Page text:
What you can’t see from still photos is the way they move around and their oh-so-endearing behaviour. On land, they are clumsy, ungainly and awkward. They waddle around, looking lost and forlorn, desperately seeking the company of other penguins. They really don’t like being left on their own, preferring to travel in little gaggles or groups – a waddle of penguins? If one decides to waddle off, the whole group has to follow. If one decides to stop, so do the rest. If one gets left behind, you can almost see the panic in its face as it hurries along, desperately trying to catch up, in a hoppy, jumpy sort of run.

When they know that they are being watched, you can almost see them trying to be graceful and poised. This invariably ends up with the penguin face-planting in the grass, picking itself up, shaking down its ruffled feathers and waddling off with its head held high, hoping that no one noticed its awkward clumsiness. Then there was the magellanic penguin that found itself in amongst the gentoos. I can just imagine the thoughts racing through its tiny little mind:

“Oh guano! These are the wrong penguins! OK, stay calm, take a deep breath, pretend nothing is wrong, all is well, no problems here, just strolling through, don’t mind me..............waddle away, waddle away!!!!!!”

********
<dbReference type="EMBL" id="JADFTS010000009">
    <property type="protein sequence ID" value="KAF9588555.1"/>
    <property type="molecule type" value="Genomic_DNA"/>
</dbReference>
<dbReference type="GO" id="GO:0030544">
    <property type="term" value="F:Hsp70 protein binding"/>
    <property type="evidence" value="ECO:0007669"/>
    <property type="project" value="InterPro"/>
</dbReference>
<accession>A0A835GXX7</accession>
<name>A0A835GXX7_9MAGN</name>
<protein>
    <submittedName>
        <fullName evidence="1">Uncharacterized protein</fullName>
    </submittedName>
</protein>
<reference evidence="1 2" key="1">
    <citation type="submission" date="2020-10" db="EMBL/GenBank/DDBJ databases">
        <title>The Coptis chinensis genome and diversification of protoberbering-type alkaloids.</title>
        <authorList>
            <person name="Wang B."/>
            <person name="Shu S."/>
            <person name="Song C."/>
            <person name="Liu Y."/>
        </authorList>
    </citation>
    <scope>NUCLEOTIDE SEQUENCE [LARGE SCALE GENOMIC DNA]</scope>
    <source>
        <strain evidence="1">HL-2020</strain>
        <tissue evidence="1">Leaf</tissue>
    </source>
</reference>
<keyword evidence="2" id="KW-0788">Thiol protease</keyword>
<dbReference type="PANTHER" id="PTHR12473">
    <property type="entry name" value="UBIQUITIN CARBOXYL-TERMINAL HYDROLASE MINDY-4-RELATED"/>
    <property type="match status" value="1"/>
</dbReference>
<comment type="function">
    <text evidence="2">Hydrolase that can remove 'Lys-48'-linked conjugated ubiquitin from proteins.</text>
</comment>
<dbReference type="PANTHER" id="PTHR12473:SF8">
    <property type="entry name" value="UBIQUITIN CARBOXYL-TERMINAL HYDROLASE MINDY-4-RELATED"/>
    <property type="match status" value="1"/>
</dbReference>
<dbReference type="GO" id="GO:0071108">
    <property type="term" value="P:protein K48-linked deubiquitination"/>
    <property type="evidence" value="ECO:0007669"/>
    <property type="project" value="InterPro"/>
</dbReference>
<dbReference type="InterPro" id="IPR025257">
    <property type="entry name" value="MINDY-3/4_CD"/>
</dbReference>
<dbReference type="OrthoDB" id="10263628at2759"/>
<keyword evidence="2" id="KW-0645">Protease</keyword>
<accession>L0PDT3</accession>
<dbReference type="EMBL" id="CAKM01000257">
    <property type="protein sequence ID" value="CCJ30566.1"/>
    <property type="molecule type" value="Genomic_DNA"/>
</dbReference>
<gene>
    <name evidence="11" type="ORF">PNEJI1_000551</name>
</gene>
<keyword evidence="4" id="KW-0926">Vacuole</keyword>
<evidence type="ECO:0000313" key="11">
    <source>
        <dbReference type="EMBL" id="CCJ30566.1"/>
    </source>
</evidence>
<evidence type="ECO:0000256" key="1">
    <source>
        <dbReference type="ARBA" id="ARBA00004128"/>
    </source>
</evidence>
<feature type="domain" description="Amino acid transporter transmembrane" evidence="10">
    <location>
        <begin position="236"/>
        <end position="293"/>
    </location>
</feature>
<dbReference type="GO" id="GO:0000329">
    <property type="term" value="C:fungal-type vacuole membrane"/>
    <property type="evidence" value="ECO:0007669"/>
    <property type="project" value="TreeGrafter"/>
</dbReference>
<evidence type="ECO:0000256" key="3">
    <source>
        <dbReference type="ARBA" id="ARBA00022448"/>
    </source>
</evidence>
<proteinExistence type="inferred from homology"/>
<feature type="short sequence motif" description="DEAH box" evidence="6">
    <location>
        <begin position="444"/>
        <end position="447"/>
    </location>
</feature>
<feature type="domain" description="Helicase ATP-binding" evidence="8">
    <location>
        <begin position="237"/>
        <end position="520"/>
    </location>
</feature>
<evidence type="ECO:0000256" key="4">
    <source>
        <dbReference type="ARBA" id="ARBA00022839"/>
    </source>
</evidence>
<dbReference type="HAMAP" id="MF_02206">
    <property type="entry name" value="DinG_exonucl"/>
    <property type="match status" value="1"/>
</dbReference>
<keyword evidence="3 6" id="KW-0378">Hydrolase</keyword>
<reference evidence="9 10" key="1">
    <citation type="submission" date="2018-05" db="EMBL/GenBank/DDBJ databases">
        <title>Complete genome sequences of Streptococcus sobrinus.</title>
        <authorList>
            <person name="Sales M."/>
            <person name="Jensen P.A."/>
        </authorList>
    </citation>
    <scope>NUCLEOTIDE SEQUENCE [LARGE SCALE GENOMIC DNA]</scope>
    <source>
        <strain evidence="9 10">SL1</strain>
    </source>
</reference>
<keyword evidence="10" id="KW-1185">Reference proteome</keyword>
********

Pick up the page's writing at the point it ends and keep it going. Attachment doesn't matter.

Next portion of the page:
His little head shot up, he looked worriedly from side to side, and he waddled as fast as a penguin can waddle. Not that the gentoos appeared to be any threat. In fact, they completely ignored the wayward intruder, too busy incubating their eggs to worry about a panicking penguin.

Now, me being a biologist and all, this post would not be complete without a few interesting little penguin facts. Did you know that............

The black and white colouring of penguins is used for camouflage. The white underbelly is hard to see by underwater predators looking up towards the water surface, while the black backs are hard to see by above water predators looking down on the penguins.

The largest living penguin is the emperor penguin, standing 3’ 7” tall. The smallest penguin is the little blue penguin (aka the fairy penguin), which is only 16” tall. There used to be penguins that were as tall as humans, living 35 million years ago in Peru. I am not so sure that they would be quite so cute..........I wonder what they ate?!

Penguins have the smallest eggs, compared to body weight, of all birds.

The word penguin may have originated from the Latin pinguis, meaning “fat”. Well, you would want a little extra insulation if you lived in such a cold climate, wouldn’t you?

There is a species of penguin called the macaroni penguin. Not an intellectually inspiring fact, I grant you, but the name made me chuckle.

The wings of penguins are very stiff and have evolved for flying underwater rather than in air. The fastest penguin recorded, a gentoo, made a top speed of around 30kph. Just to give you an idea of how fast this is, the Olympic gold medallist Michael Phelps’ top speed is approximately 8kph. Go, penguin, go!